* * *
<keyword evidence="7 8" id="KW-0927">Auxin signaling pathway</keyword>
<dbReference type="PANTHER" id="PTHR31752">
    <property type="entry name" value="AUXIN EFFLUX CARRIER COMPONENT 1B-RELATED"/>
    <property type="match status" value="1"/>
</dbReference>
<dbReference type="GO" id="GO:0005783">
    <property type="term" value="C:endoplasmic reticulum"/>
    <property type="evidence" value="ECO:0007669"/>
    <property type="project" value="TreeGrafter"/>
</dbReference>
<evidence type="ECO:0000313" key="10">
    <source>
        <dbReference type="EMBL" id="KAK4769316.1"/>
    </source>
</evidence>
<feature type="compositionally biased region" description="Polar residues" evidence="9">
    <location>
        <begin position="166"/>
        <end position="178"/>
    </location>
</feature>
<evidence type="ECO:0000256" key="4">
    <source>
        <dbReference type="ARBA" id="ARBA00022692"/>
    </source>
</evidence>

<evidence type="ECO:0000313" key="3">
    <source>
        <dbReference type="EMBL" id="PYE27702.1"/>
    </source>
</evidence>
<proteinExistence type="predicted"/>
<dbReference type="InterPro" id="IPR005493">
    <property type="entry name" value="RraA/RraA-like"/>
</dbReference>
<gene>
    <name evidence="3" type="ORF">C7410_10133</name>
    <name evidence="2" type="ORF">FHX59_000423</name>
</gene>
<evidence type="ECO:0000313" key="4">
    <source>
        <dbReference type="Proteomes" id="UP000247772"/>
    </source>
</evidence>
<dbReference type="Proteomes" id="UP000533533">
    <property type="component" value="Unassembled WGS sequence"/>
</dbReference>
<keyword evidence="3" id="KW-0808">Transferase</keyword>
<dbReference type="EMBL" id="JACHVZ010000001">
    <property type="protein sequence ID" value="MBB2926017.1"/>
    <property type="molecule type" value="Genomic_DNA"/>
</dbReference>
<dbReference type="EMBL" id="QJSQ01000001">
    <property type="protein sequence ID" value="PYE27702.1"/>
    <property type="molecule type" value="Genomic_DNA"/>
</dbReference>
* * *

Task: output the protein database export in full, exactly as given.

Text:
<keyword evidence="7 8" id="KW-0927">Auxin signaling pathway</keyword>
<dbReference type="PANTHER" id="PTHR31752">
    <property type="entry name" value="AUXIN EFFLUX CARRIER COMPONENT 1B-RELATED"/>
    <property type="match status" value="1"/>
</dbReference>
<dbReference type="GO" id="GO:0005783">
    <property type="term" value="C:endoplasmic reticulum"/>
    <property type="evidence" value="ECO:0007669"/>
    <property type="project" value="TreeGrafter"/>
</dbReference>
<evidence type="ECO:0000313" key="10">
    <source>
        <dbReference type="EMBL" id="KAK4769316.1"/>
    </source>
</evidence>
<feature type="compositionally biased region" description="Polar residues" evidence="9">
    <location>
        <begin position="166"/>
        <end position="178"/>
    </location>
</feature>
<evidence type="ECO:0000256" key="4">
    <source>
        <dbReference type="ARBA" id="ARBA00022692"/>
    </source>
</evidence>

<evidence type="ECO:0000313" key="3">
    <source>
        <dbReference type="EMBL" id="PYE27702.1"/>
    </source>
</evidence>
<proteinExistence type="predicted"/>
<dbReference type="InterPro" id="IPR005493">
    <property type="entry name" value="RraA/RraA-like"/>
</dbReference>
<gene>
    <name evidence="3" type="ORF">C7410_10133</name>
    <name evidence="2" type="ORF">FHX59_000423</name>
</gene>
<evidence type="ECO:0000313" key="4">
    <source>
        <dbReference type="Proteomes" id="UP000247772"/>
    </source>
</evidence>
<dbReference type="Proteomes" id="UP000533533">
    <property type="component" value="Unassembled WGS sequence"/>
</dbReference>
<keyword evidence="3" id="KW-0808">Transferase</keyword>
<dbReference type="EMBL" id="JACHVZ010000001">
    <property type="protein sequence ID" value="MBB2926017.1"/>
    <property type="molecule type" value="Genomic_DNA"/>
</dbReference>
<dbReference type="EMBL" id="QJSQ01000001">
    <property type="protein sequence ID" value="PYE27702.1"/>
    <property type="molecule type" value="Genomic_DNA"/>
</dbReference>